Here’s the third and final part – focused on the outlook for 2017 – of the speech about nowadays trends in the meetings industry held by Rob Davidson at the Vilnius-based exhibition Convene.

The general tone of most economic forecasters is one of quiet optimism. Emerging markets will make a bigger contribution to the global economy in 2017. Most surveys of meetings and events professionals suggest moderate growth for the year ahead.

For the EMEA region, the GBTA/CWT forecasts that mid-scale hotels are likely to lead meetings and events bookings in the year ahead, due to strict company guidelines, reduced budgets and increasing industry regulations

In the US, is a change in the balance of power from sellers to buyers predictable? Maybe.


Brexit is still very much an unfolding event. There are many uncertainties as the UK formulates its withdrawal strategy and its future relationship with the EU. That uncertainty could impact consumer and business confidence. More immediate concerns include currency fluctuations and the devaluation of the pound sterling.

Some meetings agencies have reported cancellations, whilst others experienced a short-term increase in meetings business as companies bring staff together to reconsider their strategies post-Brexit. US-based conference organisers have jumped at the chance to lock in lower rates for their large events for years ahead.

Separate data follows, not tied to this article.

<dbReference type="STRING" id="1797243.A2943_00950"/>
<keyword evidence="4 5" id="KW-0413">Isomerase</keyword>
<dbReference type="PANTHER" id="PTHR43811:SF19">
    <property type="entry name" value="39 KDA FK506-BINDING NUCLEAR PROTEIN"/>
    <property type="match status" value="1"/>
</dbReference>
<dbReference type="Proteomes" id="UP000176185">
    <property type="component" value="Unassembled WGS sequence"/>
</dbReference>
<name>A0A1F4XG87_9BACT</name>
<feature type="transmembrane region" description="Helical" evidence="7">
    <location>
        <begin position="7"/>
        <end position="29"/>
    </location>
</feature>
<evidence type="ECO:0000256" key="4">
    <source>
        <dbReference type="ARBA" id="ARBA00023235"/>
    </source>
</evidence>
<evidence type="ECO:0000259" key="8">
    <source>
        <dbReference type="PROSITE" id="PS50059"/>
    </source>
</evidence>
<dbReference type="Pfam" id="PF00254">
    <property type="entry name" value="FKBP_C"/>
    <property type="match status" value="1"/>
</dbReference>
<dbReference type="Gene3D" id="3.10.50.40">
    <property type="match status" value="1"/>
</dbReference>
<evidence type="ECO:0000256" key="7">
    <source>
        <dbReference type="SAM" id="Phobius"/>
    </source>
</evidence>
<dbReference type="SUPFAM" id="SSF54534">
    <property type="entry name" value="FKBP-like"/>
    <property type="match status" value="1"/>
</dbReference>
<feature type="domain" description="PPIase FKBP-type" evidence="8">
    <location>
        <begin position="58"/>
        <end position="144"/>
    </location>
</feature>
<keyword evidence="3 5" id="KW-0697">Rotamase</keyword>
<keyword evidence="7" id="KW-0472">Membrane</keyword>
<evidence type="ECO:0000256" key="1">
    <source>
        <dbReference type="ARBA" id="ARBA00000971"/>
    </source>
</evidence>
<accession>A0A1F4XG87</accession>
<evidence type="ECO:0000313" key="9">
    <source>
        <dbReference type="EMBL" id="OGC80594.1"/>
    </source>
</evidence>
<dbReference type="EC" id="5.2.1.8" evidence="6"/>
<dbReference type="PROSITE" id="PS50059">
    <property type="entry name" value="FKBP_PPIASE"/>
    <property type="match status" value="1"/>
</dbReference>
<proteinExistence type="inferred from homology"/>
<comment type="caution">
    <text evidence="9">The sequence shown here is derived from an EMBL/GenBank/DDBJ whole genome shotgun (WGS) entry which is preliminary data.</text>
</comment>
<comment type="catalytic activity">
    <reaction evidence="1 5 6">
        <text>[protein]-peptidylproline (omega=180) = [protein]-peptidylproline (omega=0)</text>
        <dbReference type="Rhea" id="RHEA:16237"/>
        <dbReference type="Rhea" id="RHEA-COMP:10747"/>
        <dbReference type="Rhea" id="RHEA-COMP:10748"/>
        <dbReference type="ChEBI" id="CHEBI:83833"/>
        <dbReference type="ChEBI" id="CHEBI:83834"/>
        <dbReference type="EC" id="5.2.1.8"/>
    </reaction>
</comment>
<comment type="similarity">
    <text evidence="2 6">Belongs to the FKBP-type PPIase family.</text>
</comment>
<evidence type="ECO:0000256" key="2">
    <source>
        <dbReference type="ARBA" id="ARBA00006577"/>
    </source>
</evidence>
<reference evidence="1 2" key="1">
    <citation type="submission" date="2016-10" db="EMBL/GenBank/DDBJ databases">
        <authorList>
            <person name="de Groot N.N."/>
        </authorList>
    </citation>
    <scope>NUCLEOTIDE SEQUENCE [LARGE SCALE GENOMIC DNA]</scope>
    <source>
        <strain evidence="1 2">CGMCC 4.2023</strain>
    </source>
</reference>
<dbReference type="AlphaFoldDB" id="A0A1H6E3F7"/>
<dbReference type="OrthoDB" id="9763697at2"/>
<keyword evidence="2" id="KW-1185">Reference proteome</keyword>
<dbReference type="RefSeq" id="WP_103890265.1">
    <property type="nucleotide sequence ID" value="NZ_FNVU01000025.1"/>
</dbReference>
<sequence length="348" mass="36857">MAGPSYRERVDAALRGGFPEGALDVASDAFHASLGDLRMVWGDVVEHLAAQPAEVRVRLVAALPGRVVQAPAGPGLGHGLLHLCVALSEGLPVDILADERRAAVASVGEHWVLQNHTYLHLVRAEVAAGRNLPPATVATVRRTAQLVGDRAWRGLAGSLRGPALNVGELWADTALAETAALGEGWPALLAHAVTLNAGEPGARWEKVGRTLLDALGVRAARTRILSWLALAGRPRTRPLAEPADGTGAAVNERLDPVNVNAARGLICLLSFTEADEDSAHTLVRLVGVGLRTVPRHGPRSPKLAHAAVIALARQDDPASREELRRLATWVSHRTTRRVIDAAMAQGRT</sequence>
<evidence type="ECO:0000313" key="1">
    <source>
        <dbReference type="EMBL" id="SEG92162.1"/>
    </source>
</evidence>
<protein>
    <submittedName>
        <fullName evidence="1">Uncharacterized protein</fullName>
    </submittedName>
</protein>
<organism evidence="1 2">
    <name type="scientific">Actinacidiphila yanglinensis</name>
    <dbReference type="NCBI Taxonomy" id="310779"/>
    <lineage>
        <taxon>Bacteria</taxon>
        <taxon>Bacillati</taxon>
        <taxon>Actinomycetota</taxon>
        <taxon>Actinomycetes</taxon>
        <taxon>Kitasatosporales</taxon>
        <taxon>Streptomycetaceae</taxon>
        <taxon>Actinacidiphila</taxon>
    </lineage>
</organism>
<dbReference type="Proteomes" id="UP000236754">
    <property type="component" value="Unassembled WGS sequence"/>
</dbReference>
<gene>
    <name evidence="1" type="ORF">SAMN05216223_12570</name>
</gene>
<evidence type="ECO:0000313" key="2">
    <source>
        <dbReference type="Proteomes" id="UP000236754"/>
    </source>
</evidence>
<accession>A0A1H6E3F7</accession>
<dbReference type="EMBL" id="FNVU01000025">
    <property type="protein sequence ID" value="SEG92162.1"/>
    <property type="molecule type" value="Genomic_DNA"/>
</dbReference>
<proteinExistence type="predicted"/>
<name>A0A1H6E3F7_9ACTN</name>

During the two months following the Brexit vote, the London & Partners convention bureau received 66 percent more inquiries from US conference organisers than the same time last year. Overall, among all international source markets, there was a 41 percent rise in inquiries from business event planners from June through September.

But how long will this boost in demand as a result of the weak pound actually last? Will inflation make a spectacular return? The higher costs of all of the inputs that are required for meetings, from transport to food and beverage, would inevitably lead to price rises for those purchasing such events.


In these times of growing uncertainty, our industry will be once more obliged to show that it is capable of prospering in the face of new challenges, some of them as yet unknown. But we are now much better placed to respond to those challenges. Greater professionalism and a sound education and training system that supports our human infrastructure are actually needed. But most of all, we are more confident about our values and importance than at any time in the history of our industry.

There has never been a more important time to advocate the true value of meetings and events.



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